More than a year ago Clang, a kickstarted swordfighting simulator, was put on hold by its developers. They’d burned through the $500,000 raised through crowdfunding and hadn’t found a publisher to take on the costs of making their prototype into a full game.
A year on and with no change in its successes Neal Stephenson, the author who fronted the campaign, has officially cancelled the project. This is so, he says, so “future announcements can then happen in their own good time, giving any new projects a fresh start.”
“A year has passed since our ‘pause button update,’ and it’s been a busy year,” Stephenson writes in an explanatory update on Kickstarter. “To explain everything that I and others have done on the CLANG and post-CLANG fronts since then would require a book.”
The short version is that Subutai competed their prototype and donor rewards and while “technically innovative” Stephenson admits “it wasn’t very fun to play.” He says one of the reasons for this was that he “probably focused too much on historical accuracy and not enough on making it sufficiently fun to attract additional investment.”
When a publisher couldn’t be found the team found “new ideas and opportunities presented themselves.” Many of them a result of “experience that was gained and connections to the industry that were made during that project.” (I wonder if a project at Valve was on the cards. After all, Gabe did appear in one of their videos.)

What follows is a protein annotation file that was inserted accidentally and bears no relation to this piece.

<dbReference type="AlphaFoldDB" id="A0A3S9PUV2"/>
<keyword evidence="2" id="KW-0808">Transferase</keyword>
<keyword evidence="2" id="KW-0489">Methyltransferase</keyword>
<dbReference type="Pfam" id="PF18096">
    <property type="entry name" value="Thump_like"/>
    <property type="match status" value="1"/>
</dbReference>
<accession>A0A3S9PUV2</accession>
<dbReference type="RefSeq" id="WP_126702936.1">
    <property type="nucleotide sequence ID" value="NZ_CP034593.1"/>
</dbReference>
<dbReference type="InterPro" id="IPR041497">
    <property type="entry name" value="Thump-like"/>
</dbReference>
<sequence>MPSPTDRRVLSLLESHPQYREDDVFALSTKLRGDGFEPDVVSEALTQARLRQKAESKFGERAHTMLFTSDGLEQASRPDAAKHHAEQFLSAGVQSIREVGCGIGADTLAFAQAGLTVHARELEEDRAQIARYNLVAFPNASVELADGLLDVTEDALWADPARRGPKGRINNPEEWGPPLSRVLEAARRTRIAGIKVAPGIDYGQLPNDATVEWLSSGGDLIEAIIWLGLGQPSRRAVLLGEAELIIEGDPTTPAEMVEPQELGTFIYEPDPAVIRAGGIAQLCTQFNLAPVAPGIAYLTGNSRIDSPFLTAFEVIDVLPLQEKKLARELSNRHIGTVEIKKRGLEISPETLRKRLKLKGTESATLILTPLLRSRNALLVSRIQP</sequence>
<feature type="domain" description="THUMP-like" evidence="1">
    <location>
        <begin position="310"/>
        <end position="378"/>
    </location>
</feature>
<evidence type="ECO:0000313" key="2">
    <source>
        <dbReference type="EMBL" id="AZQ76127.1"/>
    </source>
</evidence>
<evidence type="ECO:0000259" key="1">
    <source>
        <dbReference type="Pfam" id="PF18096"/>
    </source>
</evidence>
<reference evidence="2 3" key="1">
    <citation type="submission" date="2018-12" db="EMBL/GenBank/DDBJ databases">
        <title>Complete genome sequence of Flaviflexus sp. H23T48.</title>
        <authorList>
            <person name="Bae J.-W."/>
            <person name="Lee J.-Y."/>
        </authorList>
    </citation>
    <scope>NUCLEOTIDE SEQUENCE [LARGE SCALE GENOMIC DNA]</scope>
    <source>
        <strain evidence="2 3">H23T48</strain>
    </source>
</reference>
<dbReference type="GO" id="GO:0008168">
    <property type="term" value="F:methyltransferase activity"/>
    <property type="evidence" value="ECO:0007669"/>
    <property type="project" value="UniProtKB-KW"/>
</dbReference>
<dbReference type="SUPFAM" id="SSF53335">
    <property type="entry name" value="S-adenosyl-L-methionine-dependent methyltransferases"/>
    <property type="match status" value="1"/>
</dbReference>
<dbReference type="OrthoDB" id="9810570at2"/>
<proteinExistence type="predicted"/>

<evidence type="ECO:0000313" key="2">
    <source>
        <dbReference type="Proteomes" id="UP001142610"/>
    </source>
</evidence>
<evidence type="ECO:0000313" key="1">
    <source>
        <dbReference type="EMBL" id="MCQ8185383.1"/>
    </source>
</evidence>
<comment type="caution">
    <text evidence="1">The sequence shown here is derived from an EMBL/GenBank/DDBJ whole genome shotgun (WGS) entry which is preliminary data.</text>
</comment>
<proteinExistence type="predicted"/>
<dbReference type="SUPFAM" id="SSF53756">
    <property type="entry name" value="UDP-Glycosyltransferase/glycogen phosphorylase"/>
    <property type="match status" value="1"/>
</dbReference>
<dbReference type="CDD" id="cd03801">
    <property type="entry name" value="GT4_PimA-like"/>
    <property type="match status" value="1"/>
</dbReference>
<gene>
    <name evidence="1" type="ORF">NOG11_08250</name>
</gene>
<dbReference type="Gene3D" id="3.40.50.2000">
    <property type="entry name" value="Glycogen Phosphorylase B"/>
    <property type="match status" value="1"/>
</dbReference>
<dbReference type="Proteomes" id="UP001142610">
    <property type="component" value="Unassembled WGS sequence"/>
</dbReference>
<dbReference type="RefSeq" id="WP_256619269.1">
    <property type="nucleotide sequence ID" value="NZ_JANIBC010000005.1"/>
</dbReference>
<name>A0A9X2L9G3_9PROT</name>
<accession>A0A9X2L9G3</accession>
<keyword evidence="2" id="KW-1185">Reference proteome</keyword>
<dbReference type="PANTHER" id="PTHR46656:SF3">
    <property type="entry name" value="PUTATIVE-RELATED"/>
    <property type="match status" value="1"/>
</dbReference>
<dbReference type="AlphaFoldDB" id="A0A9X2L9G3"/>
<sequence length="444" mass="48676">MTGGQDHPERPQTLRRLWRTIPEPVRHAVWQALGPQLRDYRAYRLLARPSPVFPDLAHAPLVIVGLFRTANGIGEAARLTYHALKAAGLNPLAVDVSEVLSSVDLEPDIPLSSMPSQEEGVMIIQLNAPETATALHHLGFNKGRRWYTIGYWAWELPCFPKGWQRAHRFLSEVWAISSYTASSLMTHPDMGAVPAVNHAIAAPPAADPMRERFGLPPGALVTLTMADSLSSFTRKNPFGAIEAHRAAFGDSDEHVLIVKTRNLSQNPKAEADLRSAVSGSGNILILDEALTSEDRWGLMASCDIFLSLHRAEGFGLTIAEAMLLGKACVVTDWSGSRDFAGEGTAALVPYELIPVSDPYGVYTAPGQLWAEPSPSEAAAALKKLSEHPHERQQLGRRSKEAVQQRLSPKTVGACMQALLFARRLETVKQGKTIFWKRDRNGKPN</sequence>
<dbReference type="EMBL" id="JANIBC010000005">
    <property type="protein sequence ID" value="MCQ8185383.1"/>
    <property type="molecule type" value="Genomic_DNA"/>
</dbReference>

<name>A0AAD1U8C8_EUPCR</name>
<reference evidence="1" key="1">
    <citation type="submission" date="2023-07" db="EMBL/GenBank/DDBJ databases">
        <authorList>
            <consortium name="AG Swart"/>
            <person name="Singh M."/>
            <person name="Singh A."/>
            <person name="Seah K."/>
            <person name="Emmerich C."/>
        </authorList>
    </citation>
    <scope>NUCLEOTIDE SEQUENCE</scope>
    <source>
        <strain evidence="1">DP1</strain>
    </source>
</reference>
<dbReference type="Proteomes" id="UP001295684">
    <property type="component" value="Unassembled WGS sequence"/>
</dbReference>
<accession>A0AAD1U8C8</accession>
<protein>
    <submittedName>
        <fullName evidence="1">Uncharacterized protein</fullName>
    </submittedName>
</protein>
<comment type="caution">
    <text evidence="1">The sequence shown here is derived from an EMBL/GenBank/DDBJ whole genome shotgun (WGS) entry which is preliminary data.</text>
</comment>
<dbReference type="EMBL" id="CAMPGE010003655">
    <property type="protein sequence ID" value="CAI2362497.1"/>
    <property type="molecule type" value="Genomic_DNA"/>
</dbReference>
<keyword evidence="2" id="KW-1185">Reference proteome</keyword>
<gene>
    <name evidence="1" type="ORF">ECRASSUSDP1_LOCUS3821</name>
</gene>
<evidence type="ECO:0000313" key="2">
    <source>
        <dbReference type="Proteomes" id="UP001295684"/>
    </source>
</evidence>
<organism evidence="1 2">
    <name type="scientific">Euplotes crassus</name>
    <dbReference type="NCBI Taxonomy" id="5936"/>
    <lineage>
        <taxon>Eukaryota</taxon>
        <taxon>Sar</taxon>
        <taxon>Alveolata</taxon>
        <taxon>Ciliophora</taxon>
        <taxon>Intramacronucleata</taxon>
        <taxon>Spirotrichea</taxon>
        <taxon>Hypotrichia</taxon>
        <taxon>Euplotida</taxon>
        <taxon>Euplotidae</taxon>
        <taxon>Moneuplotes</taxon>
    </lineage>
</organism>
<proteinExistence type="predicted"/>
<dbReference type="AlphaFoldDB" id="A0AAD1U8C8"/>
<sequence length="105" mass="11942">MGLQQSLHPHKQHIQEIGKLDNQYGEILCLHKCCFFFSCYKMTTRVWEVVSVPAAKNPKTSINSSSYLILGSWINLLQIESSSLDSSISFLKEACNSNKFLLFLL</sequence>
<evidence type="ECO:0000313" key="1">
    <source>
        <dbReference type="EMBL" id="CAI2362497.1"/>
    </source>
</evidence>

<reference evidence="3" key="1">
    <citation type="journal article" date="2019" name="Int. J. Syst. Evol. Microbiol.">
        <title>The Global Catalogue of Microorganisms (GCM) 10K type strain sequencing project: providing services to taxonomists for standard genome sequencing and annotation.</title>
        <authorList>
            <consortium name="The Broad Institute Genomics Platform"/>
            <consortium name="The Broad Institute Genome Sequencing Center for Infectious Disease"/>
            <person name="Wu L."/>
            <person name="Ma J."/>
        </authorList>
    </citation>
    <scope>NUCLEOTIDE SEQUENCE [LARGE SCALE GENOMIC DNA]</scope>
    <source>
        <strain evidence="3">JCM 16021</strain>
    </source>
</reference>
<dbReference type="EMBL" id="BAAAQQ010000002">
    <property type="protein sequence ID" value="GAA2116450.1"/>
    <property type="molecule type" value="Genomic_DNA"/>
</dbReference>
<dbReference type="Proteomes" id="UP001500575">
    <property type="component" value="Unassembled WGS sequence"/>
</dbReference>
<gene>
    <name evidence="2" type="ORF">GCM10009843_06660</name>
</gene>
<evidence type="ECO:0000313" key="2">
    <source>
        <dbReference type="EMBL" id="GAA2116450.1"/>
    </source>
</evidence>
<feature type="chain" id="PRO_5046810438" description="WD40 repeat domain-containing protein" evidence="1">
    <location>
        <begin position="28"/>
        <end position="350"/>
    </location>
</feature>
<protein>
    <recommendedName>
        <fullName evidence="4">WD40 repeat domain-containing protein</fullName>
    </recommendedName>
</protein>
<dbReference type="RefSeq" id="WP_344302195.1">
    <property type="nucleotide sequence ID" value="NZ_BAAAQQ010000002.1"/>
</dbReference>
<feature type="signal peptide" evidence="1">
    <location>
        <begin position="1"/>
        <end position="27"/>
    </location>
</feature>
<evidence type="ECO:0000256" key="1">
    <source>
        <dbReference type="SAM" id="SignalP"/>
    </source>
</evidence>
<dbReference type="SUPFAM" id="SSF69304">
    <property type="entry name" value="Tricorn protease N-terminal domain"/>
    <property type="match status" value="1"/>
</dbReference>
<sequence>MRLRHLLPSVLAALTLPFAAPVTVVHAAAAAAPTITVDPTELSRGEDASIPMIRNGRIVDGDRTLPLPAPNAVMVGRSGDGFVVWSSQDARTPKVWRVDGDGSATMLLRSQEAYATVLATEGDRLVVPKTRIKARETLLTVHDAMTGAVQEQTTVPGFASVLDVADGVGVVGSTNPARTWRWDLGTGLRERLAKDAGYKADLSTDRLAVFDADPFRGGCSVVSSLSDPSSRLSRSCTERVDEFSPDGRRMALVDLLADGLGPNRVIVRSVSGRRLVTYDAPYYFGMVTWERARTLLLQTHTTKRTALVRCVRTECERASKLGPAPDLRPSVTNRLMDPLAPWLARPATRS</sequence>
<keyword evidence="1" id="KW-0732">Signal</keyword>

Part of the reason for the year long update silence is that Stephenson was waiting for one of these projects to become something he could talk about. “I kept thinking that at least one of them would reach a point where I could describe it in something other than generalities.”
With that long silence Stephenson has decided that “it’s cleaner and simpler to cut the cord, and announce the termination of CLANG. Future announcements can then happen in their own good time, giving any new projects a fresh start.”
Controversially, the team have only refunded some of the backers. They read through emails they’d received since the beginning of the campaign, looking for those who had asked for refunds and “identified around two dozen”. It seems that anyone looking for a refund after this announcement is shit out of luck. This is something that, if you read the comments on the update, hasn’t gone down too well with the backers.
Where do you stand on the issue, should backers accept the risk of loss that comes with backing a project or should the team have not refunded some backers instead of all?